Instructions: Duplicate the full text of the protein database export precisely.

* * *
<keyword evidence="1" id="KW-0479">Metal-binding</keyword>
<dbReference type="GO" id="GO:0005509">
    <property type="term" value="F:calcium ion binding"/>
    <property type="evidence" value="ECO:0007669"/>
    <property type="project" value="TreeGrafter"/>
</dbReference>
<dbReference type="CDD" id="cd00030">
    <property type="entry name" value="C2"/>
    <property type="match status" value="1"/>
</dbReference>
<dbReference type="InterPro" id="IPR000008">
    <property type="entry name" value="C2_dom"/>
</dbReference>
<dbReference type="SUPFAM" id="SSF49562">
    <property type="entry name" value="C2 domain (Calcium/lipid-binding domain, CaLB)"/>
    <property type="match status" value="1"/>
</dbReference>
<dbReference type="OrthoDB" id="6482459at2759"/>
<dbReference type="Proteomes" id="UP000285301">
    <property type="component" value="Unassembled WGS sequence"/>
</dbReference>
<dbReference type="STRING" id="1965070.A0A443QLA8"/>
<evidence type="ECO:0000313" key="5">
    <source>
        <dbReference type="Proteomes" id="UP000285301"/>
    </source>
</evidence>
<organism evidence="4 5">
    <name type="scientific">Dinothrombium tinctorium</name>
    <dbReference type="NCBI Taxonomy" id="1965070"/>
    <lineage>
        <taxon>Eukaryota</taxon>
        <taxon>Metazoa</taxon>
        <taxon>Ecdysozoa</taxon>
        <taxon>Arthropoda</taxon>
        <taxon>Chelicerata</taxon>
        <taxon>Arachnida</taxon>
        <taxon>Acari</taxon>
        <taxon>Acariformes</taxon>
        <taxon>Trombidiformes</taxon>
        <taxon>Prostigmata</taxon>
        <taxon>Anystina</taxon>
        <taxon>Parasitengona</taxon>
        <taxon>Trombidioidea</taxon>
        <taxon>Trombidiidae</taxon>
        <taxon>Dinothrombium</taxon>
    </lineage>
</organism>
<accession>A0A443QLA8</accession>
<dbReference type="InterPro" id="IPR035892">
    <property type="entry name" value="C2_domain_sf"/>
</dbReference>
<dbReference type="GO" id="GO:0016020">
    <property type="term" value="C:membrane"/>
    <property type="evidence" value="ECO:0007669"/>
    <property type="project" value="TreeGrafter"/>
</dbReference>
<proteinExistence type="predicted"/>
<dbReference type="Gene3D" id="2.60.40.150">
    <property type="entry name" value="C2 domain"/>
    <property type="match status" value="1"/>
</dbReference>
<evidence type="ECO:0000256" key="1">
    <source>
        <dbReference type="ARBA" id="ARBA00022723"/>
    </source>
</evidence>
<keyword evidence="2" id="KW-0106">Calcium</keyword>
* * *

<keyword evidence="1" id="KW-0479">Metal-binding</keyword>
<dbReference type="GO" id="GO:0005509">
    <property type="term" value="F:calcium ion binding"/>
    <property type="evidence" value="ECO:0007669"/>
    <property type="project" value="TreeGrafter"/>
</dbReference>
<dbReference type="CDD" id="cd00030">
    <property type="entry name" value="C2"/>
    <property type="match status" value="1"/>
</dbReference>
<dbReference type="InterPro" id="IPR000008">
    <property type="entry name" value="C2_dom"/>
</dbReference>
<dbReference type="SUPFAM" id="SSF49562">
    <property type="entry name" value="C2 domain (Calcium/lipid-binding domain, CaLB)"/>
    <property type="match status" value="1"/>
</dbReference>
<dbReference type="OrthoDB" id="6482459at2759"/>
<dbReference type="Proteomes" id="UP000285301">
    <property type="component" value="Unassembled WGS sequence"/>
</dbReference>
<dbReference type="STRING" id="1965070.A0A443QLA8"/>
<evidence type="ECO:0000313" key="5">
    <source>
        <dbReference type="Proteomes" id="UP000285301"/>
    </source>
</evidence>
<organism evidence="4 5">
    <name type="scientific">Dinothrombium tinctorium</name>
    <dbReference type="NCBI Taxonomy" id="1965070"/>
    <lineage>
        <taxon>Eukaryota</taxon>
        <taxon>Metazoa</taxon>
        <taxon>Ecdysozoa</taxon>
        <taxon>Arthropoda</taxon>
        <taxon>Chelicerata</taxon>
        <taxon>Arachnida</taxon>
        <taxon>Acari</taxon>
        <taxon>Acariformes</taxon>
        <taxon>Trombidiformes</taxon>
        <taxon>Prostigmata</taxon>
        <taxon>Anystina</taxon>
        <taxon>Parasitengona</taxon>
        <taxon>Trombidioidea</taxon>
        <taxon>Trombidiidae</taxon>
        <taxon>Dinothrombium</taxon>
    </lineage>
</organism>
<accession>A0A443QLA8</accession>
<dbReference type="InterPro" id="IPR035892">
    <property type="entry name" value="C2_domain_sf"/>
</dbReference>
<dbReference type="GO" id="GO:0016020">
    <property type="term" value="C:membrane"/>
    <property type="evidence" value="ECO:0007669"/>
    <property type="project" value="TreeGrafter"/>
</dbReference>
<proteinExistence type="predicted"/>
<dbReference type="Gene3D" id="2.60.40.150">
    <property type="entry name" value="C2 domain"/>
    <property type="match status" value="1"/>
</dbReference>
<evidence type="ECO:0000256" key="1">
    <source>
        <dbReference type="ARBA" id="ARBA00022723"/>
    </source>
</evidence>
<keyword evidence="2" id="KW-0106">Calcium</keyword>